Screenwriters Kenya Barris and Tracy Oliver know how to get the party started and keep it lively.
The first time I went to Ireland, I was surprised to hear more country music from America than Irish ballads. "The Green Grass of Home" is almost a national anthem. That is at least easier to explain than the lure of C & W for the heroes of "Wild West," who are three young Pakistani men from the West London district of Southall.
Forming a band named the Honky Tonk Cowboys, they look for gigs in London pubs, and scandalize their Asian relatives and neighbors.
The movie is written and filmed in a freewheeling, anarchic style; the characters careen through London like refugees from an MTV video, at one point even stealing a police car, chopping off its top, and using it as the base for an instant concert tour. The fact that this is probably impossible doesn't bother them, so perhaps it shouldn't bother us, either.
The movie was written by Harwant Bains, a 29-year-old of Punjabi background, born and raised in Southall, whose first play was produced by Stratford East and the second by the Royal Court, two of the most prestigious venues in Britain for cutting-edge drama.
Although some of the London critics immediately insisted on a comparison with Hanif ("My Beautiful Laundrette") Kureshi, Bains will have none of it: His generation, he says, doesn't identify with Britain or the Indian subcontinent, but are forming a new identity of their own.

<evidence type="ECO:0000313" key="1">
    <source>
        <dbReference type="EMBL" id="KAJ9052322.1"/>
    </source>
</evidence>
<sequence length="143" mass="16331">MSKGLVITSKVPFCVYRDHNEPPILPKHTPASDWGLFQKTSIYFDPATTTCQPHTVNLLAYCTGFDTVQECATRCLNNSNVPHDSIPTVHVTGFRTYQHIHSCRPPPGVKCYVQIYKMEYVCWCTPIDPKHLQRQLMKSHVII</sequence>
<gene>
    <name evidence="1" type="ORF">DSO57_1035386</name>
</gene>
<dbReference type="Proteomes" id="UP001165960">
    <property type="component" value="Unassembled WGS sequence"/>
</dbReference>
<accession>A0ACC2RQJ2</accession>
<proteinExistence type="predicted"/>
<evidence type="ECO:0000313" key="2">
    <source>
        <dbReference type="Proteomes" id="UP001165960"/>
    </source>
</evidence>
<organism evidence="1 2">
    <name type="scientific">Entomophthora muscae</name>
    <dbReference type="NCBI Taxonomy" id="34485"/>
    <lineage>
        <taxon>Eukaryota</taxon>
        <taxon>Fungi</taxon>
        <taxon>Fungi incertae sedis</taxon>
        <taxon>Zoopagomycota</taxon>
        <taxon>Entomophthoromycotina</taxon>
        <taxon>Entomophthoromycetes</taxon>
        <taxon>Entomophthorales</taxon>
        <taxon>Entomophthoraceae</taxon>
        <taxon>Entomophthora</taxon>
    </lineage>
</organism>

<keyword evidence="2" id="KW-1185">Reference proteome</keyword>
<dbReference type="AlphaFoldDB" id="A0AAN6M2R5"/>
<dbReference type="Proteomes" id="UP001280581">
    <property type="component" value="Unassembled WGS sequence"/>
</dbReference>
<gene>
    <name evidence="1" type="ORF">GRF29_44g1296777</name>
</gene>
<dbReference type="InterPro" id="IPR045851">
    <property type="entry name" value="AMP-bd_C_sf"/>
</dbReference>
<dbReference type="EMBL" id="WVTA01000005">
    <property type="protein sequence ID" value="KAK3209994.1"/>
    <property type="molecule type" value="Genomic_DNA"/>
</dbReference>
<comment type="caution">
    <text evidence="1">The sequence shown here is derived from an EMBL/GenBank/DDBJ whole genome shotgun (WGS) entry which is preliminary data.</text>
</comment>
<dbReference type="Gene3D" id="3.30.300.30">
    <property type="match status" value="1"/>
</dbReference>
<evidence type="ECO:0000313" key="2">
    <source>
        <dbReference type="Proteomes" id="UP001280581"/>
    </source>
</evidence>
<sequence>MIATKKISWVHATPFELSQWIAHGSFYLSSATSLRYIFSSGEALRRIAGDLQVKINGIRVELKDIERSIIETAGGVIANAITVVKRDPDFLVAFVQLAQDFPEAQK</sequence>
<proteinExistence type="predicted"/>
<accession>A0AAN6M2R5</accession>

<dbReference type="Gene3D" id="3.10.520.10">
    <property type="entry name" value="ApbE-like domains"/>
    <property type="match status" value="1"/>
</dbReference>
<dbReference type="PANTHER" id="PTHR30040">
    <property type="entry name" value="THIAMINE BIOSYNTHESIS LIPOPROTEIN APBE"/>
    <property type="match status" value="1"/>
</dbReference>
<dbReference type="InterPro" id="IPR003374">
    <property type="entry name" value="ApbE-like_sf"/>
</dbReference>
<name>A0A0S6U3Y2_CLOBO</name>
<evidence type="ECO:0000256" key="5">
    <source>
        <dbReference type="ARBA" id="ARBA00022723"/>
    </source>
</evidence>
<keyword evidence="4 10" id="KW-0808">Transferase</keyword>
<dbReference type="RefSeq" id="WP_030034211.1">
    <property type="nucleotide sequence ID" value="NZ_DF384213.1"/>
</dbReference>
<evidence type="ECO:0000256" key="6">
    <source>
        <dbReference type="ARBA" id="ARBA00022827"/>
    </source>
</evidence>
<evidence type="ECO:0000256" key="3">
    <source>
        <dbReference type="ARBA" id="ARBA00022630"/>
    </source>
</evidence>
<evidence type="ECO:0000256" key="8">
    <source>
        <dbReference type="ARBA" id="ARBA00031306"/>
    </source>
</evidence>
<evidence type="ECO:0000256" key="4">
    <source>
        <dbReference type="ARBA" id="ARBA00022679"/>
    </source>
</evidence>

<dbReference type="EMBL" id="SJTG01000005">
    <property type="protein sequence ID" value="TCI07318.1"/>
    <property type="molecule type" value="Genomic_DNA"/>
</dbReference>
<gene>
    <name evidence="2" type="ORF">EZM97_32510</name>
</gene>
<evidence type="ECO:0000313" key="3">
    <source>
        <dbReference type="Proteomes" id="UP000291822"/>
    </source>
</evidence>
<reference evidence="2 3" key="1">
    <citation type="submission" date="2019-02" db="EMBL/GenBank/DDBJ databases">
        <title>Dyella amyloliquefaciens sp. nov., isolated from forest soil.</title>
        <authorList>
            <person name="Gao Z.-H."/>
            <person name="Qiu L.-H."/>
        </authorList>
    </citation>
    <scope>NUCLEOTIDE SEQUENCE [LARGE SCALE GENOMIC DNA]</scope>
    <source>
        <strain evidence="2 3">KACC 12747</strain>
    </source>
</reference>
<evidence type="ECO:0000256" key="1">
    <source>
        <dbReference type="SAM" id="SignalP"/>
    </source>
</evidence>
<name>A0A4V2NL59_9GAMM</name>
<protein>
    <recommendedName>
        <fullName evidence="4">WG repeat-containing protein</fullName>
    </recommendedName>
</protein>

The movie seems, indeed, to be about an identity crisis. The hero, Zaf (Naveen Andrews), and his two brothers, Ali (Ravi Kapoor) and Kay (Ronny Jhutti), form the Honky Tonk Cowboys, drive the neighborhood mad with their rehearsals, recruit the beautiful Rifat (Sarita Choudhury) as their lead singer, and sign up with a Pakistani impresario who seems to model himself after Col. Tom Parker.
The movie has a freewheeling sense of time and place, particularly in the way it portrays the three brothers' home and their long-suffering mother (Lalita Ahmed), who hardly understands what has come over them. The buckskin costumes would be bad enough, but when Zaf begins an affair with Rifat and the mother finds women's underwear in her son's drawer, she fears the worst: "Please don't let my son become my daughter!" The possibilities in "Wild West" are considerable, but a lot of the scenes never really pay off. The director, David Attwood, was working on a shoestring budget, and perhaps wasn't able to shoot as much as he'd have liked. The result is a kind of improvisational, off-the-wall feeling that sometimes works but more often doesn't, leaving the characters hanging. Scenes such as the police car caper seem too contrived to fit alongside the slice-of-life feeling of most of the film.
So "Wild West" is not as good as it might be. It is still worth seeing, however, if you're interested in an unexpected view of London, or in a portrait of the way cultural artifacts such as C & W music leap across national and racial boundaries and carry insights that become universal.